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Sarnath (Hindustani pronunciation: [saːɾnaːtʰ], also referred to as Sarangnath, Isipatana, Rishipattana, Migadaya, or Mrigadava) is a place located 10 kilometres (6.2 miles) northeast of Varanasi, near the confluence of the Ganges and the Varuna rivers in Uttar Pradesh, India.
Sarnath is where, circa 528 BCE, at 35 years of age, Gautama Buddha taught his first sermon after attaining enlightenment at Bodh Gaya. It is also where the Buddhist sangha first came into existence as a result of the enlightenment of his first five disciples (Kaundinya, Assaji, Bhaddiya, Vappa and Mahanama). According to the Mahaparinibbana Sutta (Sutta 16 of the Digha Nikaya), the Buddha mentioned Sarnath as one of the four places of pilgrimage his devout followers should visit and look upon with feelings of reverence. The other three sites are Lumbini (the birthplace of the Buddha), Bodh Gaya (where the Buddha achieved enlightenment), and Kushinagar (where the Buddha attained parinirvana).
The name Sarnath derives from the Sanskrit word Sāranganātha (or Sārangnāth in the Pali language), which translates to "Lord of the Deer" in the English language. The name refers to an ancient Buddhist legend, in which the Bodhisattva was a deer and offered his life to a king instead of the doe the king was planning to kill. The king was so moved that he created the park as a deer sanctuary. The term for "deer park" is Mriga-dāva in Sanskrit, or Miga-dāya in the Pali language.
Isipatana is another name used to refer to Sarnath in Pali, the language of the Pali Canon. This name corresponds to the name Rishipattana in the Sanskrit language. The terms isi (Pali) and rishi (Sanskrit) refer to an accomplished and enlightened person. Isipatana and Rishipattana therefore translate to "the place where holy men descended", or "the hill of the fallen sages".
Buddhism flourished in Sarnath during the second urbanisation (c. 600 – 200 BCE, from the time of the Mahajanapadas through the Nanda and Maurya periods), in part because of patronage from kings and wealthy merchants based in Varanasi. By the 3rd century CE, Sarnath had become an important centre for the Sammatiya school of Buddhism (one of the early Buddhist schools), as well as for art and architecture. However, the presence of images of Heruka and Tara indicate that Vajrayana Buddhism was (at a later time) also practised here. Also, images of Hindu gods as Shiva and Brahma were found at the site, and a Jain temple was located very close to the Dhamek Stupa.
Buddhism further expanded in India during the Gupta (4th to 6th centuries) period. Faxian was a Chinese Buddhist monk who traveled extensively throughout northern India from 400-411 CE. In his description of Sarnath, he mentioned seeing four large towers and two viharas with monks residing in them.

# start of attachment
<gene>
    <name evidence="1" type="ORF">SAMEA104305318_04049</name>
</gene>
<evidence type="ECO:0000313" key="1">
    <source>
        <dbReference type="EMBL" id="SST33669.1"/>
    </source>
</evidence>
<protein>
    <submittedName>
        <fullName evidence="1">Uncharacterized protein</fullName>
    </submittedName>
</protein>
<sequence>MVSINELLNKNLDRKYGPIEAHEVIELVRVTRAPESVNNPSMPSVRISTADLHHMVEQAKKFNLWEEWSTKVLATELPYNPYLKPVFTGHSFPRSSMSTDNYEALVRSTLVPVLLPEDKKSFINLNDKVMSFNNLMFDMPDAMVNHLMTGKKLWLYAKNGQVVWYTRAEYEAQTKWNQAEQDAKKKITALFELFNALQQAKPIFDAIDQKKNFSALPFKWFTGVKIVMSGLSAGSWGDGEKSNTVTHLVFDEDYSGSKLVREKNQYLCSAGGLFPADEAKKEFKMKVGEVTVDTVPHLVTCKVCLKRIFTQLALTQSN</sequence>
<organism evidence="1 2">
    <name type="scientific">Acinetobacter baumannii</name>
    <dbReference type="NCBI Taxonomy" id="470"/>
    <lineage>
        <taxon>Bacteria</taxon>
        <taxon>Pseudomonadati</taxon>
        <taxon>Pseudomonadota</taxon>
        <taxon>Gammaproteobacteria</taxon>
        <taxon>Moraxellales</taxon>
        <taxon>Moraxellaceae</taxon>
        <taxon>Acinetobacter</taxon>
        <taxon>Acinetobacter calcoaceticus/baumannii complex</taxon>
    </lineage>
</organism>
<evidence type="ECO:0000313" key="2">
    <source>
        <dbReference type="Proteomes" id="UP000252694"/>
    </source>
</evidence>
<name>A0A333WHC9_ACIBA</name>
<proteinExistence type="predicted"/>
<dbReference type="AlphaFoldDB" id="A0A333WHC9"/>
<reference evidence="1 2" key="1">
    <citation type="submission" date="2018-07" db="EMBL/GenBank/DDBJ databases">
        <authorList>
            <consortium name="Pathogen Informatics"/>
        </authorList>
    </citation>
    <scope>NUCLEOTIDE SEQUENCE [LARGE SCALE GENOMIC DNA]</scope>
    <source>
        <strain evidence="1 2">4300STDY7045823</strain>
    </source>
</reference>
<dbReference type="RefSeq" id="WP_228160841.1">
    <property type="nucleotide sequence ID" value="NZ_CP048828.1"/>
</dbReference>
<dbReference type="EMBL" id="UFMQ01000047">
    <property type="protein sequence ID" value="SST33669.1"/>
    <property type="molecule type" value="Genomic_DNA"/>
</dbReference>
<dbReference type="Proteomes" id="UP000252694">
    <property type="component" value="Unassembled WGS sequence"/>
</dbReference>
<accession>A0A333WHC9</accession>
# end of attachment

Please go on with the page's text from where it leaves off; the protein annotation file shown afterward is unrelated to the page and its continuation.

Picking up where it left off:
The influence of Buddhism continued to grow during the Later Gupta (6th–8th centuries). When Xuanzang visited Sarnath around 640 CE, he reported seeing hundreds of small shrines and votive stupas, and a vihara some 61 metres (200 feet) in height containing a large statue of the Buddha. Xuanzang also wrote that "There are about 1500 priests here, who study the Little Vehicle according to the Sammatiya school. In his writings, Xuanzang mentioned a pillar constructed by Ashoka near a stupa that marked the location where the Buddha set the wheel of the law in motion.
During the Pala (8th–11th centuries) period, the rulers built new mahaviharas such as Odantapuri, Somapura, Jagaddala, and Vikramashila and patronised existing ones such as Nalanda and Sarnath. During this time, Buddhist pilgrims and monks from all over Asia traveled to Sarnath to meditate and study. The Palas were the last major Buddhist dynasty to rule in the Indian subcontinent. They were replaced by the Gahadavala dynasty, whose capital was located at Varanasi.
Although the Gahadavala kings were Hindu, they were tolerant of Buddhism. Inscriptions unearthed at Sarnath in the early 20th century indicate that some of the monasteries there enjoyed royal patronage from the Gahadavala rulers. For example, in a mid-12th-century inscription attributed to Queen Kumaradevi (consort of King Govindachandra), she takes credit for the construction or restoration of a living quarters for monks. It is widely asserted that the structure referred to in the Kumaradevi inscription is the Dharma Chakra Jina Vihar, but the evidence for this is inconclusive. Whatever the case, it is likely to be among the last structures to be built at Sarnath prior to its destruction in 1194. The inscription, excavated at Sarnath in March 1908, is currently maintained at the Sarnath Archeological Museum.
Along with Sarnath (which is located in present-day Uttar Pradesh), the most important Buddhist mahaviharas in India were Vikramashila, Odantapuri, and Nalanda (all located in present-day Bihar). All four of these centres of learning continued to thrive throughout the 12th century, probably because of the protection, support and tolerance demonstrated by the Pala and Gahadavala rulers. For example, the Kumaradevi inscription mentions that King Govindachandra had protected Varanasi from invasions by the Ghaznavids (which the inscription refers to as Turushkas) in the early to mid-12th century. Apart from North India, Buddhism had been declining throughout the Indian subcontinent and had virtually disappeared by the 11th century.